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Travel advice Eastern Europe

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Travel advice Eastern Europe

© 2013-2019

STARA ZAGORA

Beautiful Stara Zagora, in Central Bulgaria, is known for its straight boulevards and the linden trees that line them. It is an important national center and culturally, the city has long been a major spot for the whole of the country. Many poets, such as Geo Milev, had their roots in the region. Besides, Stara Zagora featured the first opera house outside of Sofia. It is a very pleasant city to spend a couple of days in, it might surprise visitors with its colourful buildings and the linden trees that change their colours as the seasons pass. While strolling the center on a sunny day, you can't help but notice the young crowd. Stara Zagora is a laid-back and cool city. Besides, its roots are ancient and it is one of Europe's oldest cities - even older than Plovdiv.

 

As Stara Zagora is located at the crossroads of several civilisations, many have left their prints on the city. The Thracians, Romans and Ottomans have inhabited Stara Zagora and therefore it went through several name changes. Stara Zagora can be roughly translated as 'Old behind the mountains', referring to the Stara Planina mountain chain north of the city. Prehistoric settlements lead back as far as the 6th millennium BC. Furthermore, the oldest copper mines in Europe were found nearby, dating back to the 5th millenium BC. Back then, considerable amounts of copper were extracted from 11 mines and it was then traded throughout Europe.

 

In more recent history, 14.500 people lost their lives during the Russo-Turkish War. The far larger Turkish forces took over Stara Zagora and the city was burnt down and destroyed. A hundred years later, Stara Zagora still survived the way it had thousands of years. The Defenders of Stara Zagora Memorial was built to remember those who sacrificed themselves in the battles and perished in the following destruction. The huge monument was built at the exact spot of the defenders' post. The structure depicts a Russian officer and six Bulgarian volunteers, representing the six units joining the Russians forces.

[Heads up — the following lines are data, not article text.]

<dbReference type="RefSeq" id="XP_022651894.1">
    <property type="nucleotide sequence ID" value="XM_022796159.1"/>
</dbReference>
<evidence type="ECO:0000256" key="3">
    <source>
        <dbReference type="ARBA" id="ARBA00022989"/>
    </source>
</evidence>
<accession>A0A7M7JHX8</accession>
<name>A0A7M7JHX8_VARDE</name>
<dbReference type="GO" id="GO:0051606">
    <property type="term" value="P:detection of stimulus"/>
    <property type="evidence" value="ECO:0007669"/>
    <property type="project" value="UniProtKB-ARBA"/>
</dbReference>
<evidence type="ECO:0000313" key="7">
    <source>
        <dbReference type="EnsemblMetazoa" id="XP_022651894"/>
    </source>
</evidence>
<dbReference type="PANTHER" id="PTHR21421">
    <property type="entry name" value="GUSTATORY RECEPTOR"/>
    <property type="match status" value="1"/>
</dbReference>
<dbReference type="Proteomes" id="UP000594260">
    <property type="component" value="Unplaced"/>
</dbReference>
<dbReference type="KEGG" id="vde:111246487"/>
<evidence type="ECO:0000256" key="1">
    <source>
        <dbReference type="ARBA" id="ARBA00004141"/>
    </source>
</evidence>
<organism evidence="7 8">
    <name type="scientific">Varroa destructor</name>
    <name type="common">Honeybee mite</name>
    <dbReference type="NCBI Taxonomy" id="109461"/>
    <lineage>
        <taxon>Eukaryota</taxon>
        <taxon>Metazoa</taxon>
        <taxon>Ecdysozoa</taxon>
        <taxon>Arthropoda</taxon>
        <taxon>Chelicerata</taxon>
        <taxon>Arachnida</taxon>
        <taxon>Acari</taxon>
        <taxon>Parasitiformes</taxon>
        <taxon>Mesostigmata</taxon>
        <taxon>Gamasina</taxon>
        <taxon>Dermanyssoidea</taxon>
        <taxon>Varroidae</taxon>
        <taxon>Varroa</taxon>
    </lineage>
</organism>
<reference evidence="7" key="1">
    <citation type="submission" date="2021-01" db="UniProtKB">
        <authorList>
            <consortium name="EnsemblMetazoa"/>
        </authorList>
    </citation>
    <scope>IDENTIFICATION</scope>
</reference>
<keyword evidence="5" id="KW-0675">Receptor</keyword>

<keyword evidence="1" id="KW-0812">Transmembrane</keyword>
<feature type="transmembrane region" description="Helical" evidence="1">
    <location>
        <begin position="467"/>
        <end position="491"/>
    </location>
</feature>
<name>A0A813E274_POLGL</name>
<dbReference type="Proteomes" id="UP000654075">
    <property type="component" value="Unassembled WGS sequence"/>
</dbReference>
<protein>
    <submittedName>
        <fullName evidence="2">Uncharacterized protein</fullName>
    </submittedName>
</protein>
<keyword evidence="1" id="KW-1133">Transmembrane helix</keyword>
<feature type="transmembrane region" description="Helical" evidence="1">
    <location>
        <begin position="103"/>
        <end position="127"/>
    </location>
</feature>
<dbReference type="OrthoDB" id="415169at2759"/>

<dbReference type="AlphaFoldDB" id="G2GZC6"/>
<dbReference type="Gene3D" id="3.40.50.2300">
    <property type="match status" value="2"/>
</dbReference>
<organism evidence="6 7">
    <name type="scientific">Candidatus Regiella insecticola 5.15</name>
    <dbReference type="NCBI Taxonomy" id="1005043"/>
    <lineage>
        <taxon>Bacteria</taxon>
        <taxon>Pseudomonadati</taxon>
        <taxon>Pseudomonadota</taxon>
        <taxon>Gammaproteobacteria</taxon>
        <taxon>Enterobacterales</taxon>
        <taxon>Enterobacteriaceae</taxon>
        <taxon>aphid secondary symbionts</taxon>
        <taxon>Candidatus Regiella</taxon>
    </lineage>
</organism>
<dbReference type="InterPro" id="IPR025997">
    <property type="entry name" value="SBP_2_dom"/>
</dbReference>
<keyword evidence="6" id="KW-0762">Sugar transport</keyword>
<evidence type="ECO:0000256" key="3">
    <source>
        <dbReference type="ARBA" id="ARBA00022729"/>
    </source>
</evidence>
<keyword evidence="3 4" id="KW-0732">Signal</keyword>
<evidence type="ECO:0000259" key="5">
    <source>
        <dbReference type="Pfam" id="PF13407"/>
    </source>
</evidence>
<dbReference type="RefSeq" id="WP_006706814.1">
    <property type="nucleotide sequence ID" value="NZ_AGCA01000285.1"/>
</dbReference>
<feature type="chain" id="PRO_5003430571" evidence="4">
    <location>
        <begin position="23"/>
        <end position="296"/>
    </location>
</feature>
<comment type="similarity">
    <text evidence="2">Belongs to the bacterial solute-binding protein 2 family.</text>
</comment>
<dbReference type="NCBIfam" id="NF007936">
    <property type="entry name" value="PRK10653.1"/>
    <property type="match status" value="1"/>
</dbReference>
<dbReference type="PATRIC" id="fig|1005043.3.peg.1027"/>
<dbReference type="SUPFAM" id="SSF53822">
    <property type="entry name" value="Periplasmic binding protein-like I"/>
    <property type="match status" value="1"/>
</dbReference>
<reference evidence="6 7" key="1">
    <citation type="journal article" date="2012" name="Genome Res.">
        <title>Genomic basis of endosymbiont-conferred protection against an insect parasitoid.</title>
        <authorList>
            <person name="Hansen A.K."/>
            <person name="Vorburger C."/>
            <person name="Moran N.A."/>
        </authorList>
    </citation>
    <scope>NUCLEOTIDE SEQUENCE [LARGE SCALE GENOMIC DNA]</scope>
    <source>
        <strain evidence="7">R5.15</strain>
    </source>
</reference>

If you'd like to explore this historic city with long boulevards and the many cafes, do spend at least a night to catch its atmosphere. Spend some time in the parks, the beautiful linden trees spread a spring aroma around the center. Walk to the monument and explore some other neighbourhoods along the way. If time permits, there's a large park on a hilly terrain right north of the city. This park features a zoo and a summer theatre as well. These hills shelter the city from cold northern winds in winter, making a winter stay quite pleasant as well. Its micro climate makes for long springs and falls and bearable summers that are a bit cooler than in the rest of the country. Plenty of hotels can be found around the center. Stara Zagora mostly caters business visitors and has a couple of large business hotels. They are good and comfortable and should not cost more than in any other large Bulgarian city. Lonely Planet has a list of the most popular hotels in Stara Zagora, including some nice, small-scale accommodations.

 

Lovers of beer might know the city of the famous brands Ariana, Stolichno and above all Zagorka. The brewery organizes tours after a reservation by phone +359 (0) 80011330. More information on Zagorka Tour's website. As Stara Zagora has a central location, it is easy to reach from Plovdiv, Ruse, the southeast (Haskovo) and even Turkey. From Sofia, taking a train will cost you far more time than a bus. If you decide to take a bus, there are several leaving daily from the Central Bus Station (Website in Cyrillic script). Need help planning a trip? Do not hesitate to reach out!

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